As we’ve previously addressed, and as you’ve no doubt noticed if you’re dialed into the DIY scene, many of Nashville’s most prominent DIY spaces, arts collective, and house venues have disappeared or hit pause in recent months, following a wave of stricter enforcements in the wake of the tragic events of Oakland’s Ghost Ship late last year. One such space that’s been off the grid is East Nashville’s Queen Ave Art Collective, which is currently working hard to reopen in the coming months for shows.
Founded in 2014 by Tyler Walker, Taylor Jensen, and Mike Kluge, the DIY space changed hands to a new trio of operators, Nashville natives Rachel Warrick, Molly Hornbuckle, and Arthur Leago, late last year, and, while a break and updates were already in the works while the venue moved to new ownership, adhering to codes in the wake of new enforcements has made it a lengthier and more expensive process than expected.
Queen Ave’s new team seem to be taking it all in stride though, and, since officially taking over Jan. 1, have been working hard to remodel and update the beloved community space. In order to finish the process, which includes some very expensive (but ultimately very beneficial) requirements like making the bathroom ADA-complient, Queen Ave turned to GoFundMe earlier this month, asking the community for help in funding the final stretch.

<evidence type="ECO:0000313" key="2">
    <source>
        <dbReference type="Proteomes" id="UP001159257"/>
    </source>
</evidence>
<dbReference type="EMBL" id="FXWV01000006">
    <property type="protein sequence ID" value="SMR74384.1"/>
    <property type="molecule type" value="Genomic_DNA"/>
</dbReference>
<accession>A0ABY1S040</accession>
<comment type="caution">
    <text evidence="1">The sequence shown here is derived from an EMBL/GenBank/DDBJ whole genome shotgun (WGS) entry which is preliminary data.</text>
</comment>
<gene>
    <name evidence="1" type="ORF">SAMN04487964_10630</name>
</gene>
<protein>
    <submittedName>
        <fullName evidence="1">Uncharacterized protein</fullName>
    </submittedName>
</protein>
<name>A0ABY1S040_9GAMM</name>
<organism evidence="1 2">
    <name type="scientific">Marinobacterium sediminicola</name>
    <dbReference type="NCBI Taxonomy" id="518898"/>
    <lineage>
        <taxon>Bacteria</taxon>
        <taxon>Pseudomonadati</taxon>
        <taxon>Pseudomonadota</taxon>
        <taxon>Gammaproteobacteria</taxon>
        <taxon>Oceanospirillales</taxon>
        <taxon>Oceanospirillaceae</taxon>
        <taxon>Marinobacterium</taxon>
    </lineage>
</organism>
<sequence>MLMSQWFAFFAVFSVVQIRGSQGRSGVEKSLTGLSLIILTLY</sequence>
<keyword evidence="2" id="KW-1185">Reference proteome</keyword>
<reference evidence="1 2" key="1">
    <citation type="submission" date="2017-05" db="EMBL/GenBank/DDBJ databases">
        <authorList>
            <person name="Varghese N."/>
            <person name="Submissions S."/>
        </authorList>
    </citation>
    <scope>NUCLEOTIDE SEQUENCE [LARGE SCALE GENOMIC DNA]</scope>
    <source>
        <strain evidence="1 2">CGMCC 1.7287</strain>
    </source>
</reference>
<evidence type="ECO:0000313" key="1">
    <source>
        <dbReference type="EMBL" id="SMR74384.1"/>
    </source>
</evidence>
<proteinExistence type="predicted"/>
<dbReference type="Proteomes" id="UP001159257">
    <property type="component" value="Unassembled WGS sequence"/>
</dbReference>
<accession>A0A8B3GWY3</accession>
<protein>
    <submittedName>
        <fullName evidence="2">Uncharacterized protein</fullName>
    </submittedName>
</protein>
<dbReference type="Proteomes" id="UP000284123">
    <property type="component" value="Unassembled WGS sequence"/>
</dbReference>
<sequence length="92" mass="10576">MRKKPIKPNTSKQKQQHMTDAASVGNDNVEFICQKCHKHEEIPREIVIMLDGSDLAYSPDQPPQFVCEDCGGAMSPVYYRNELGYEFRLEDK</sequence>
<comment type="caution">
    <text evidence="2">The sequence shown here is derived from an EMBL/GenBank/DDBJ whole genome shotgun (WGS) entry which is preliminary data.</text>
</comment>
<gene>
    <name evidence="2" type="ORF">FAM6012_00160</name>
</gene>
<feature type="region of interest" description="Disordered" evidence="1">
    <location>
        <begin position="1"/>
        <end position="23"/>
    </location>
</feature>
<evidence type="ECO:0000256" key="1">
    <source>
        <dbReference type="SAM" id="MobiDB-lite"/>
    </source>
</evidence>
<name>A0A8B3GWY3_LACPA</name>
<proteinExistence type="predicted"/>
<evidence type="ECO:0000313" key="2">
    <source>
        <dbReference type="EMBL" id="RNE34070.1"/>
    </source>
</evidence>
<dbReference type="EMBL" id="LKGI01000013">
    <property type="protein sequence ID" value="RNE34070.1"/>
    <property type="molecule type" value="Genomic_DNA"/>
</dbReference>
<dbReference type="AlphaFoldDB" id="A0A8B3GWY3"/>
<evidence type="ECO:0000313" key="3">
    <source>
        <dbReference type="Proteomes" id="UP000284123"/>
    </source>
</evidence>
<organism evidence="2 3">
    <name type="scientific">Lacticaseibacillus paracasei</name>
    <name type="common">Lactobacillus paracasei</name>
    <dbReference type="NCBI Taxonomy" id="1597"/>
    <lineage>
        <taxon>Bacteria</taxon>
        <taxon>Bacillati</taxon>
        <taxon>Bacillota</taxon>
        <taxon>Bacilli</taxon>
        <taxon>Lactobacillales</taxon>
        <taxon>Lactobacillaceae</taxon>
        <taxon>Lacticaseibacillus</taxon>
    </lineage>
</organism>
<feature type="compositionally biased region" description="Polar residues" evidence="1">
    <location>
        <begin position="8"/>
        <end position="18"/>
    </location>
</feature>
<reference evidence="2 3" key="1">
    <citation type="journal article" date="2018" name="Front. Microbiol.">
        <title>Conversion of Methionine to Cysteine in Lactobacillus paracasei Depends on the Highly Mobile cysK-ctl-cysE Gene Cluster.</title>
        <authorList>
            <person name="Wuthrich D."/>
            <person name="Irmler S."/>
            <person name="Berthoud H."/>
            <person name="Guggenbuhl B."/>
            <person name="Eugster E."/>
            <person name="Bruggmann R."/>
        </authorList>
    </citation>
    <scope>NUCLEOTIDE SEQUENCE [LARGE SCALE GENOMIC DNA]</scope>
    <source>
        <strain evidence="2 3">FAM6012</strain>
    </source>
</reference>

Fellow DIY arts space Drkmttr recently did the same, and managed to hit their goal, but it looks like Queen Ave still needs a boost. You can check out the venue’s site to look at all the work the team put in, self-funded no less, before even asking, and head to Queen Ave’s GoFundMe page to read about the scope of the renovations, an itemized list of costs, and to make your donation!
DIY venues are an immeasurably important to any healthy music scene. Not only a creative, communal space where smaller, lesser known or less conventional artists can find an outlet, spaces like this help build up the foundation of a local scene by letting newcomers grow, giving smaller touring acts a space, and by bringing together people of all ages and walks of life in an imitate and accessible environment to experience and share art. We NEED Queen Ave and more spaces like it, to help Nashville maintain an identity and foster a new generation of creatives, and whether you have fond memories of this space, or hope you make some new ones in the future, we implore you to help speed up the process of bringing this venue back to life. Donate here.